34 BMJ Global Health, Where are the women? Gender inequalities in COV/0-79 research authorship. 2020

35 Nature, Are women publishing less during the pandemic? Here's what the data say. 2020

36 British Science Association, Missing voices: Lockdown and the female scientist, 2021

37 The Declaration on Research Assessment (DORA), 2021


  1. Responsible use of bibliometrics

Journal impact factor should not be used as a surrogate measure of the scientific quality of a research article. A research article should be judged by its own scientific merit, not that of the journal that it is published in.

3.       An appreciation of the value of all research outputs

The value of all research outputs, not just publications, should be recognised in the assessment of scientific productivity. In the evaluation of past research productivity, the consideration of wider research outputs such as the generation of intellectual property, influence on policy, or public engagement activities, gives a more complete indication of achievement.35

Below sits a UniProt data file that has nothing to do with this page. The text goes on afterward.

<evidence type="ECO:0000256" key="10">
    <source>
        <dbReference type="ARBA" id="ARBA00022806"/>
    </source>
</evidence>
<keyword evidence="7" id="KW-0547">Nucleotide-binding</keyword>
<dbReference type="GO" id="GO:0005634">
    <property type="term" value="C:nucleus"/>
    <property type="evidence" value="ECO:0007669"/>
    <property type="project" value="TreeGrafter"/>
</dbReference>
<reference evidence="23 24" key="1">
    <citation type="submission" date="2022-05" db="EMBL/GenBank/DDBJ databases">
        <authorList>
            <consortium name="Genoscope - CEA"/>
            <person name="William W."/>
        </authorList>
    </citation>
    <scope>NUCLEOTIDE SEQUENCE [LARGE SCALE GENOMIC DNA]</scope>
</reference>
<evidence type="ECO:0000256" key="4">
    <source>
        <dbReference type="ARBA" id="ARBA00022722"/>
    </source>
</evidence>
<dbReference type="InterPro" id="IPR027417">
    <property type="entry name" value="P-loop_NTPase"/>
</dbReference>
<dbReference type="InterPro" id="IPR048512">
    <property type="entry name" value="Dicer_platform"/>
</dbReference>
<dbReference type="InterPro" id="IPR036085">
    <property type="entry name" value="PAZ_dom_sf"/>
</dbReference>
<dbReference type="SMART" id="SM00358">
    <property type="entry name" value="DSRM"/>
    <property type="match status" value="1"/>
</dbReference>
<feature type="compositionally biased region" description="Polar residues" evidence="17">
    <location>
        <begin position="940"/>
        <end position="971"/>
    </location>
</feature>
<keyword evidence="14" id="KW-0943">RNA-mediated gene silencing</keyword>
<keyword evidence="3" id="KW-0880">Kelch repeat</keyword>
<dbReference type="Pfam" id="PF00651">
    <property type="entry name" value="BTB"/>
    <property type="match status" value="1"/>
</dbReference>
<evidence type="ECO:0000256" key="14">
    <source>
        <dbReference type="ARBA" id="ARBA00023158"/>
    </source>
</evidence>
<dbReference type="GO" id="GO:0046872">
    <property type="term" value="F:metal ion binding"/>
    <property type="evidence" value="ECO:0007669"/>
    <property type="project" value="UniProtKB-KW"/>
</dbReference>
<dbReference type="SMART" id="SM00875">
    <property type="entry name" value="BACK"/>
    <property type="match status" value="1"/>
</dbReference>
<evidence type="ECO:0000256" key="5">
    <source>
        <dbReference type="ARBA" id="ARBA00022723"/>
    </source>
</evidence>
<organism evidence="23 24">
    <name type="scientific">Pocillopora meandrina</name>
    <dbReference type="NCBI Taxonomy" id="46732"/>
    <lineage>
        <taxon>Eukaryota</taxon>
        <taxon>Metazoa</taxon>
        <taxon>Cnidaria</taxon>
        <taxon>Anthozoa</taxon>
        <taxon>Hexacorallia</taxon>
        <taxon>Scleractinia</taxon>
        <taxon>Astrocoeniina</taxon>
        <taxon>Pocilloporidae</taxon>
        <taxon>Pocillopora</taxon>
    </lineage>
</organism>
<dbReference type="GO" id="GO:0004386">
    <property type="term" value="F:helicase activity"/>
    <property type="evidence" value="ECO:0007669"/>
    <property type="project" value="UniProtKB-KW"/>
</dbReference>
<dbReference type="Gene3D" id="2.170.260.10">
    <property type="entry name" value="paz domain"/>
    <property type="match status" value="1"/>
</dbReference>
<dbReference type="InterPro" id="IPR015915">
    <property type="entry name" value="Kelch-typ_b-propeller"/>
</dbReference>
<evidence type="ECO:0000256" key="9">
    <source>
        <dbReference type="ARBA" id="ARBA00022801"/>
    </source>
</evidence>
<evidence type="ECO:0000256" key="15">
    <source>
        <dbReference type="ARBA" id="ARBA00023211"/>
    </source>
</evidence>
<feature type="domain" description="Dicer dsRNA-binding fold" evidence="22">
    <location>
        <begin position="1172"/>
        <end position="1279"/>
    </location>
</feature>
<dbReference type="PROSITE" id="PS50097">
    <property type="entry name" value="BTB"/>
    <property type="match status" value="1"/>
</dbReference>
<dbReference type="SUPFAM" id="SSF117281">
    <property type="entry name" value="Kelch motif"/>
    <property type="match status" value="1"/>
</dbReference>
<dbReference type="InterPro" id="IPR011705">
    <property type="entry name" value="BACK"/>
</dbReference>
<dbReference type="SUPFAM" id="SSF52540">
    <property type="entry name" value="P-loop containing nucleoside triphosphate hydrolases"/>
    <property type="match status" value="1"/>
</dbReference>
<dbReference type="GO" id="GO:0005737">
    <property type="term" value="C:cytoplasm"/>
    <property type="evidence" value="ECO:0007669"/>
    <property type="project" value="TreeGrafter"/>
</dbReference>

In July 2021, the BHF joined other leading funders in signing a joint letter39 which commits to exploring a shared approach  to developing  a  'narrative CV' based  on the Royal Society's Resume for Researchers.40 Narrative CVs encourage researchers to demonstrate their achievements  beyond traditional measures of  success (i.e., publications)  and  allows more diverse skills to be included - this is a practical way to implement the DORA principle about 'an appreciation of the value of all research outputs', drive an inclusive research culture and, long­ term, increase the diversity of senior researchers.

It is important to note that this is not an exhaustive list and there are many other systemic issues that lead to underrepresentation and discrimination; however, the above issues are those that we have the most accurate, STEM-specific data for.